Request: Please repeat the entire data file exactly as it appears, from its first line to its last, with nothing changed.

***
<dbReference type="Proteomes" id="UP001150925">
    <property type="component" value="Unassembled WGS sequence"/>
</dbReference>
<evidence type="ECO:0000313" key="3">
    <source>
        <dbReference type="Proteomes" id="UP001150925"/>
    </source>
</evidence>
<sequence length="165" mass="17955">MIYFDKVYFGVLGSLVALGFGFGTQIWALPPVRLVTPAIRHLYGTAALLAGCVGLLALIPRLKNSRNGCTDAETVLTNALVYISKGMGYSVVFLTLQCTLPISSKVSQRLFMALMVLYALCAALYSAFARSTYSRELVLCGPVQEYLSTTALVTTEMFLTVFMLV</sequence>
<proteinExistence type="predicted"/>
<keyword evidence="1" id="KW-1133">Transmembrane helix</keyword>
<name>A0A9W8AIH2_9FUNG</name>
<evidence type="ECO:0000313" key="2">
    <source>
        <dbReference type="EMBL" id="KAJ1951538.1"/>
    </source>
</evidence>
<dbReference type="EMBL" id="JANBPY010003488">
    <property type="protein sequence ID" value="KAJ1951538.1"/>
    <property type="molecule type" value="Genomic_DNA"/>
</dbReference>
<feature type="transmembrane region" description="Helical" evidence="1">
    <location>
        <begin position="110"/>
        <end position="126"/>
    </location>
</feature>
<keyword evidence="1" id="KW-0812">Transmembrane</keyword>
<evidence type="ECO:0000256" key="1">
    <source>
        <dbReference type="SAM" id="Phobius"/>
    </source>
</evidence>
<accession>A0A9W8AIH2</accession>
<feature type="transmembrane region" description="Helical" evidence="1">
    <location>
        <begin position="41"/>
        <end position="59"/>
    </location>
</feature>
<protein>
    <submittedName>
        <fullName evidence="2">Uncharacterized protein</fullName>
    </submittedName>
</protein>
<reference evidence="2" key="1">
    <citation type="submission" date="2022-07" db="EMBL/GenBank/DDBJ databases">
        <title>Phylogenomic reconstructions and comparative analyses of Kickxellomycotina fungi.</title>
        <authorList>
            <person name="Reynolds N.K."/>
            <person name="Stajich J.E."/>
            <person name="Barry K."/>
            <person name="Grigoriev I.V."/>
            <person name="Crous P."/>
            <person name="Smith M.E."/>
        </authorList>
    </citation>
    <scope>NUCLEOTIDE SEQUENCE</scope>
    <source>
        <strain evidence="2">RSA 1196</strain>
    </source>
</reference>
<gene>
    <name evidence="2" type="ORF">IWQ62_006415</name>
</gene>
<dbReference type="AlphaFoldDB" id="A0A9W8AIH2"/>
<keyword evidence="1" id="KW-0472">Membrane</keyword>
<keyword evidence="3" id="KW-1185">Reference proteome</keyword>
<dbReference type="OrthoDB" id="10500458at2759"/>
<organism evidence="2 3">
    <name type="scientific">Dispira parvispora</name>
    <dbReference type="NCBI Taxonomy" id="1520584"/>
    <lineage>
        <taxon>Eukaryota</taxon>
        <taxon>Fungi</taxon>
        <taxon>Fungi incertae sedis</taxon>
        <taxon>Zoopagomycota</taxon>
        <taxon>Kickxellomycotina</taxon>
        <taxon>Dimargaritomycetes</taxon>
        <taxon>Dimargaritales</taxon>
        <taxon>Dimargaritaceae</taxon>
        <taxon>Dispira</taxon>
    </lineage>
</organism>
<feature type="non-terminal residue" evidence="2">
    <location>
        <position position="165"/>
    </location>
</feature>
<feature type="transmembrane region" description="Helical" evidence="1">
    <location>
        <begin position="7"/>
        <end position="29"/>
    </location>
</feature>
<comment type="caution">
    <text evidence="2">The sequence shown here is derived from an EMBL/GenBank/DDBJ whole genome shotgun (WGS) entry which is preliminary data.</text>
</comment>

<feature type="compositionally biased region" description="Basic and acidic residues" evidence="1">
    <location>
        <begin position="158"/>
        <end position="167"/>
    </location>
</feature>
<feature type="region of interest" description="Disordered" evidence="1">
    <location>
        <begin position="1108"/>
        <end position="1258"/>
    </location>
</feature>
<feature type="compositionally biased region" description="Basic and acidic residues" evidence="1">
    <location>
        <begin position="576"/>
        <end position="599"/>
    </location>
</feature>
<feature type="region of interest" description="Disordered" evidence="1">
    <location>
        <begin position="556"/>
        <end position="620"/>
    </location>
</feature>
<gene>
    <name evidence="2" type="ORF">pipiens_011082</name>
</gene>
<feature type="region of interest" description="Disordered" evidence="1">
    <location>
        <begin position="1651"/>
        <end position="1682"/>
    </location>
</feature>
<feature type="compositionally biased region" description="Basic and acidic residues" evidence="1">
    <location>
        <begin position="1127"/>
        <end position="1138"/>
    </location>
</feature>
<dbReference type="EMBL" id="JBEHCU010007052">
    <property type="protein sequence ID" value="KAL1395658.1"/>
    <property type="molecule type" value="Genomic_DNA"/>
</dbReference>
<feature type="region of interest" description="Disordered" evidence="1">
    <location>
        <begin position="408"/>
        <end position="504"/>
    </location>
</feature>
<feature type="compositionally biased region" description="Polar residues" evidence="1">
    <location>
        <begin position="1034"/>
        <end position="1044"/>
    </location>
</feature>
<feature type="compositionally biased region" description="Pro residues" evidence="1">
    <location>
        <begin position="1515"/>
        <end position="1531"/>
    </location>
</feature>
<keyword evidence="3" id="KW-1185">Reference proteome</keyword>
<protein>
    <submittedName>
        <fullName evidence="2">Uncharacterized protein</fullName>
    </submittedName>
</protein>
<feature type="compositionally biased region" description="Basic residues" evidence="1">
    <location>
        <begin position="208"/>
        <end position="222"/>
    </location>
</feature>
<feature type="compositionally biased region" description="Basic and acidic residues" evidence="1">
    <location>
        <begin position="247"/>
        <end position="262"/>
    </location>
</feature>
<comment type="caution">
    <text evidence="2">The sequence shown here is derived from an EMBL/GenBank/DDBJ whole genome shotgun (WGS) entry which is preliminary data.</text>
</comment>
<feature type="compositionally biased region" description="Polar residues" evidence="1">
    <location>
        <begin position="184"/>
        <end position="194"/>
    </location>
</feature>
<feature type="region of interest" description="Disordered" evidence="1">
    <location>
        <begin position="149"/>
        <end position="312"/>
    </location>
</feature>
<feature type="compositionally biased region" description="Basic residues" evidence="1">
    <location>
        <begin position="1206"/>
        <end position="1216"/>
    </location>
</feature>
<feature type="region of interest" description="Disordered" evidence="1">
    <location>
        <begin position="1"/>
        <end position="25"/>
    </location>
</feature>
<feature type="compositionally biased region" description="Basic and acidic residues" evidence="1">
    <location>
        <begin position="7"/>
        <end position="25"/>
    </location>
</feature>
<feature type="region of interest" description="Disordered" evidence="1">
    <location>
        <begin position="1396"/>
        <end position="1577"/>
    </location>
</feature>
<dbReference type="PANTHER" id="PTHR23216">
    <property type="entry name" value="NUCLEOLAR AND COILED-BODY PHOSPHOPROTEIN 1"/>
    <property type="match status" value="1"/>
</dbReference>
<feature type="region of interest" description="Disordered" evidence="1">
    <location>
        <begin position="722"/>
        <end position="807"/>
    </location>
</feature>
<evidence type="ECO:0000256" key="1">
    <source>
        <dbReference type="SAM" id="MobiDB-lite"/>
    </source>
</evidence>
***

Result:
<dbReference type="Proteomes" id="UP001150925">
    <property type="component" value="Unassembled WGS sequence"/>
</dbReference>
<evidence type="ECO:0000313" key="3">
    <source>
        <dbReference type="Proteomes" id="UP001150925"/>
    </source>
</evidence>
<sequence length="165" mass="17955">MIYFDKVYFGVLGSLVALGFGFGTQIWALPPVRLVTPAIRHLYGTAALLAGCVGLLALIPRLKNSRNGCTDAETVLTNALVYISKGMGYSVVFLTLQCTLPISSKVSQRLFMALMVLYALCAALYSAFARSTYSRELVLCGPVQEYLSTTALVTTEMFLTVFMLV</sequence>
<proteinExistence type="predicted"/>
<keyword evidence="1" id="KW-1133">Transmembrane helix</keyword>
<name>A0A9W8AIH2_9FUNG</name>
<evidence type="ECO:0000313" key="2">
    <source>
        <dbReference type="EMBL" id="KAJ1951538.1"/>
    </source>
</evidence>
<dbReference type="EMBL" id="JANBPY010003488">
    <property type="protein sequence ID" value="KAJ1951538.1"/>
    <property type="molecule type" value="Genomic_DNA"/>
</dbReference>
<feature type="transmembrane region" description="Helical" evidence="1">
    <location>
        <begin position="110"/>
        <end position="126"/>
    </location>
</feature>
<keyword evidence="1" id="KW-0812">Transmembrane</keyword>
<evidence type="ECO:0000256" key="1">
    <source>
        <dbReference type="SAM" id="Phobius"/>
    </source>
</evidence>
<accession>A0A9W8AIH2</accession>
<feature type="transmembrane region" description="Helical" evidence="1">
    <location>
        <begin position="41"/>
        <end position="59"/>
    </location>
</feature>
<protein>
    <submittedName>
        <fullName evidence="2">Uncharacterized protein</fullName>
    </submittedName>
</protein>
<reference evidence="2" key="1">
    <citation type="submission" date="2022-07" db="EMBL/GenBank/DDBJ databases">
        <title>Phylogenomic reconstructions and comparative analyses of Kickxellomycotina fungi.</title>
        <authorList>
            <person name="Reynolds N.K."/>
            <person name="Stajich J.E."/>
            <person name="Barry K."/>
            <person name="Grigoriev I.V."/>
            <person name="Crous P."/>
            <person name="Smith M.E."/>
        </authorList>
    </citation>
    <scope>NUCLEOTIDE SEQUENCE</scope>
    <source>
        <strain evidence="2">RSA 1196</strain>
    </source>
</reference>
<gene>
    <name evidence="2" type="ORF">IWQ62_006415</name>
</gene>
<dbReference type="AlphaFoldDB" id="A0A9W8AIH2"/>
<keyword evidence="1" id="KW-0472">Membrane</keyword>
<keyword evidence="3" id="KW-1185">Reference proteome</keyword>
<dbReference type="OrthoDB" id="10500458at2759"/>
<organism evidence="2 3">
    <name type="scientific">Dispira parvispora</name>
    <dbReference type="NCBI Taxonomy" id="1520584"/>
    <lineage>
        <taxon>Eukaryota</taxon>
        <taxon>Fungi</taxon>
        <taxon>Fungi incertae sedis</taxon>
        <taxon>Zoopagomycota</taxon>
        <taxon>Kickxellomycotina</taxon>
        <taxon>Dimargaritomycetes</taxon>
        <taxon>Dimargaritales</taxon>
        <taxon>Dimargaritaceae</taxon>
        <taxon>Dispira</taxon>
    </lineage>
</organism>
<feature type="non-terminal residue" evidence="2">
    <location>
        <position position="165"/>
    </location>
</feature>
<feature type="transmembrane region" description="Helical" evidence="1">
    <location>
        <begin position="7"/>
        <end position="29"/>
    </location>
</feature>
<comment type="caution">
    <text evidence="2">The sequence shown here is derived from an EMBL/GenBank/DDBJ whole genome shotgun (WGS) entry which is preliminary data.</text>
</comment>

<feature type="compositionally biased region" description="Basic and acidic residues" evidence="1">
    <location>
        <begin position="158"/>
        <end position="167"/>
    </location>
</feature>
<feature type="region of interest" description="Disordered" evidence="1">
    <location>
        <begin position="1108"/>
        <end position="1258"/>
    </location>
</feature>
<feature type="compositionally biased region" description="Basic and acidic residues" evidence="1">
    <location>
        <begin position="576"/>
        <end position="599"/>
    </location>
</feature>
<feature type="region of interest" description="Disordered" evidence="1">
    <location>
        <begin position="556"/>
        <end position="620"/>
    </location>
</feature>
<gene>
    <name evidence="2" type="ORF">pipiens_011082</name>
</gene>
<feature type="region of interest" description="Disordered" evidence="1">
    <location>
        <begin position="1651"/>
        <end position="1682"/>
    </location>
</feature>
<feature type="compositionally biased region" description="Basic and acidic residues" evidence="1">
    <location>
        <begin position="1127"/>
        <end position="1138"/>
    </location>
</feature>
<dbReference type="EMBL" id="JBEHCU010007052">
    <property type="protein sequence ID" value="KAL1395658.1"/>
    <property type="molecule type" value="Genomic_DNA"/>
</dbReference>
<feature type="region of interest" description="Disordered" evidence="1">
    <location>
        <begin position="408"/>
        <end position="504"/>
    </location>
</feature>
<feature type="compositionally biased region" description="Polar residues" evidence="1">
    <location>
        <begin position="1034"/>
        <end position="1044"/>
    </location>
</feature>
<feature type="compositionally biased region" description="Pro residues" evidence="1">
    <location>
        <begin position="1515"/>
        <end position="1531"/>
    </location>
</feature>
<keyword evidence="3" id="KW-1185">Reference proteome</keyword>
<protein>
    <submittedName>
        <fullName evidence="2">Uncharacterized protein</fullName>
    </submittedName>
</protein>
<feature type="compositionally biased region" description="Basic residues" evidence="1">
    <location>
        <begin position="208"/>
        <end position="222"/>
    </location>
</feature>
<feature type="compositionally biased region" description="Basic and acidic residues" evidence="1">
    <location>
        <begin position="247"/>
        <end position="262"/>
    </location>
</feature>
<comment type="caution">
    <text evidence="2">The sequence shown here is derived from an EMBL/GenBank/DDBJ whole genome shotgun (WGS) entry which is preliminary data.</text>
</comment>
<feature type="compositionally biased region" description="Polar residues" evidence="1">
    <location>
        <begin position="184"/>
        <end position="194"/>
    </location>
</feature>
<feature type="region of interest" description="Disordered" evidence="1">
    <location>
        <begin position="149"/>
        <end position="312"/>
    </location>
</feature>
<feature type="compositionally biased region" description="Basic residues" evidence="1">
    <location>
        <begin position="1206"/>
        <end position="1216"/>
    </location>
</feature>
<feature type="region of interest" description="Disordered" evidence="1">
    <location>
        <begin position="1"/>
        <end position="25"/>
    </location>
</feature>
<feature type="compositionally biased region" description="Basic and acidic residues" evidence="1">
    <location>
        <begin position="7"/>
        <end position="25"/>
    </location>
</feature>
<feature type="region of interest" description="Disordered" evidence="1">
    <location>
        <begin position="1396"/>
        <end position="1577"/>
    </location>
</feature>
<dbReference type="PANTHER" id="PTHR23216">
    <property type="entry name" value="NUCLEOLAR AND COILED-BODY PHOSPHOPROTEIN 1"/>
    <property type="match status" value="1"/>
</dbReference>
<feature type="region of interest" description="Disordered" evidence="1">
    <location>
        <begin position="722"/>
        <end position="807"/>
    </location>
</feature>
<evidence type="ECO:0000256" key="1">
    <source>
        <dbReference type="SAM" id="MobiDB-lite"/>
    </source>
</evidence>